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JAMA Pediatr. 2017 Jul 3;171(7):e170698. doi: 10.1001/jamapediatrics.2017.0698. Epub 2017 Jul 3.

Effects of Promoting Long-term, Exclusive Breastfeeding on Adolescent Adiposity, Blood Pressure, and Growth Trajectories: A Secondary Analysis of a Randomized Clinical Trial.

Author information

School of Social and Community Medicine, University of Bristol, Bristol, United Kingdom2University Hospitals Bristol National Health Services Foundation Trust National Institute for Health Research Bristol Nutrition Biomedical Research Unit, University of Bristol, Bristol, United Kingdom3Medical Research Council Integrative Epidemiology Unit at the University of Bristol, Bristol, United Kingdom.
Departments of Pediatrics and of Epidemiology, Biostatistics, and Occupational Health, McGill University Faculty of Medicine, Montreal, Quebec, Canada.
School of Social and Community Medicine, University of Bristol, Bristol, United Kingdom.
Department of Population Medicine, Harvard Medical School and Harvard Pilgrim Health Care Institute, Boston, Massachusetts.
National Research and Applied Medicine Mother and Child Centre, Minsk, Republic of Belarus.



Evidence that breastfeeding reduces child obesity risk and lowers blood pressure (BP) is based on potentially confounded observational studies.


To investigate the effects of a breastfeeding promotion intervention on adiposity and BP at age 16 years and on longitudinal growth trajectories from birth.

Design, Setting, and Participants:

Cluster-randomized Promotion of Breastfeeding Intervention Trial. Belarusian maternity hospitals and affiliated polyclinics (the clusters) were allocated into intervention (n = 16) or control arms (n = 15) in 1996 and 1997. The trial participants were 17 046 breastfeeding mother-infant pairs; of these, 13 557 children (79.5%) were followed up at 16 years of age between September 2012 and July 2015.


Breastfeeding promotion, modeled on the Baby-Friendly Hospital Initiative.

Main Outcomes and Measures:

Body mass index (BMI, calculated as weight in kilograms divided by height in meters squared); fat and fat-free mass indices and percentage of body fat from bioimpedance; waist circumference; overweight and obesity; height; BP; and longitudinal growth trajectories. The primary analysis was modified intention-to-treat (without imputation for losses to follow-up) accounting for within-clinic clustering.


We examined 13 557 children at a median age of 16.2 years (48.5% were girls). The intervention substantially increased breastfeeding duration and exclusivity compared with the control arm (exclusively breastfed: 45% vs 6% at 3 months, respectively). Mean differences at 16 years between intervention and control groups were 0.21 (95% CI, 0.06-0.36) for BMI; 0.21 kg/m2 (95% CI, -0.03 to 0.44) for fat mass index; 0.00 kg/m2 (95% CI, -0.21 to 0.22) for fat-free mass index; 0.71% (95% CI, -0.32 to 1.74) for percentage body fat; -0.73 cm (-2.48 to 1.02) for waist circumference; 0.05 cm (95% CI, -0.85 to 0.94) for height; -0.54 mm Hg (95% CI, -2.40 to 1.31) for systolic BP; and 0.71 mm Hg (95% CI, -0.68 to 2.10) for diastolic BP. The odds ratio for overweight/obesity (BMI ≥85th percentile vs <85th percentile) was 1.14 (95% CI, 1.02-1.28) and the odds ratio for obesity (BMI ≥95th percentile vs <95th percentile) was 1.09 (95% CI, 0.92-1.29). The intervention resulted in a more rapid rate of gain in postinfancy height (1 to 2.8 years), weight (2.8 to 14.5 years), and BMI (2.8 to 8.5 years) compared with the control arm. The intervention had little effect on BMI z score changes after 8.5 years.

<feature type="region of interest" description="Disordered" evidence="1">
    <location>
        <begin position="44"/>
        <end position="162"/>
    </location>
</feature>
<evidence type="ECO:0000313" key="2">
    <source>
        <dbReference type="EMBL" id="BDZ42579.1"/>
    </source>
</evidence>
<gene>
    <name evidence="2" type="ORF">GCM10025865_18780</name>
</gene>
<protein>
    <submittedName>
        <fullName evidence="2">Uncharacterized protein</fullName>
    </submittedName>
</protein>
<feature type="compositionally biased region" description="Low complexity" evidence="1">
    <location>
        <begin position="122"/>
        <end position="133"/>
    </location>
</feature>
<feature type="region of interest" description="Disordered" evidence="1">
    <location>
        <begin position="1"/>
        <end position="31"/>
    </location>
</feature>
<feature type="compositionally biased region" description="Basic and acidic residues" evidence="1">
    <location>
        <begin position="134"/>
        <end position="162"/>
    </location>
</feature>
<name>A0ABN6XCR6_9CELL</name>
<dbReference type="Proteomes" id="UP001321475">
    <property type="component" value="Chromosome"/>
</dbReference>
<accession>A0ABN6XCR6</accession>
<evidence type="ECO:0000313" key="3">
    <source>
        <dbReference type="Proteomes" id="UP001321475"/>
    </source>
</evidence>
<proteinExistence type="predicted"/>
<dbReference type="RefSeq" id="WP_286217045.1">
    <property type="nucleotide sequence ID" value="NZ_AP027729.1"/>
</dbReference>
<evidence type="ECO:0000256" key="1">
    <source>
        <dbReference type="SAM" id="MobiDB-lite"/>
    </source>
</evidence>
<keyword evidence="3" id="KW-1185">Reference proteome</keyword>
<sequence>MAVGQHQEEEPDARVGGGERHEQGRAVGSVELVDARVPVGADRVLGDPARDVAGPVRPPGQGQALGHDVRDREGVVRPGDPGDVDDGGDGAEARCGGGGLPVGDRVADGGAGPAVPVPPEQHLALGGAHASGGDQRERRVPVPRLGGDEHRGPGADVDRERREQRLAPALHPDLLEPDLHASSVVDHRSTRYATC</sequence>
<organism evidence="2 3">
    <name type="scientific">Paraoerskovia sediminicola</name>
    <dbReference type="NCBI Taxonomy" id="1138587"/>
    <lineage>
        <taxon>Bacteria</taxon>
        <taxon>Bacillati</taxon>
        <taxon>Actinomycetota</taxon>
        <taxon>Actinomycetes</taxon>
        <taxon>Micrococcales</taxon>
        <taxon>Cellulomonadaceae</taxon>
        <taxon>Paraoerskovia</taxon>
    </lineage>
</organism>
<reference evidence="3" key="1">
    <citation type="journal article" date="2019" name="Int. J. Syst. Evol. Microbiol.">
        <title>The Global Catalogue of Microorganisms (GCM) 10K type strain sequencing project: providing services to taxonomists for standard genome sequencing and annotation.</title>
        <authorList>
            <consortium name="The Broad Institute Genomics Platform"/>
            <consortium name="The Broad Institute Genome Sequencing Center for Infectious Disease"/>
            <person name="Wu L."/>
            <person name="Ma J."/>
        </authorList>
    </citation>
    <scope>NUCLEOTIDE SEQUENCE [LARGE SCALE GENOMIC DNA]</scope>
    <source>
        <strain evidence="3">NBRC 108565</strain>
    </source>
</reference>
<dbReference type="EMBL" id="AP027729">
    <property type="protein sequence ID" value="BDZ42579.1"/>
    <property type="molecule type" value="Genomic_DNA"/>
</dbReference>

Conclusions and Relevance:

A randomized intervention that increased the duration and exclusivity of breastfeeding was not associated with lowered adolescent obesity risk or BP. On the contrary, the prevalence of overweight/obesity was higher in the intervention arm. All mothers initiated breastfeeding, so findings may not apply to comparisons of the effects of breastfeeding vs formula feeding.

Trial Registration: ISRCTN37687716; and NCT01561612.

[Indexed for MEDLINE]
Free PMC Article

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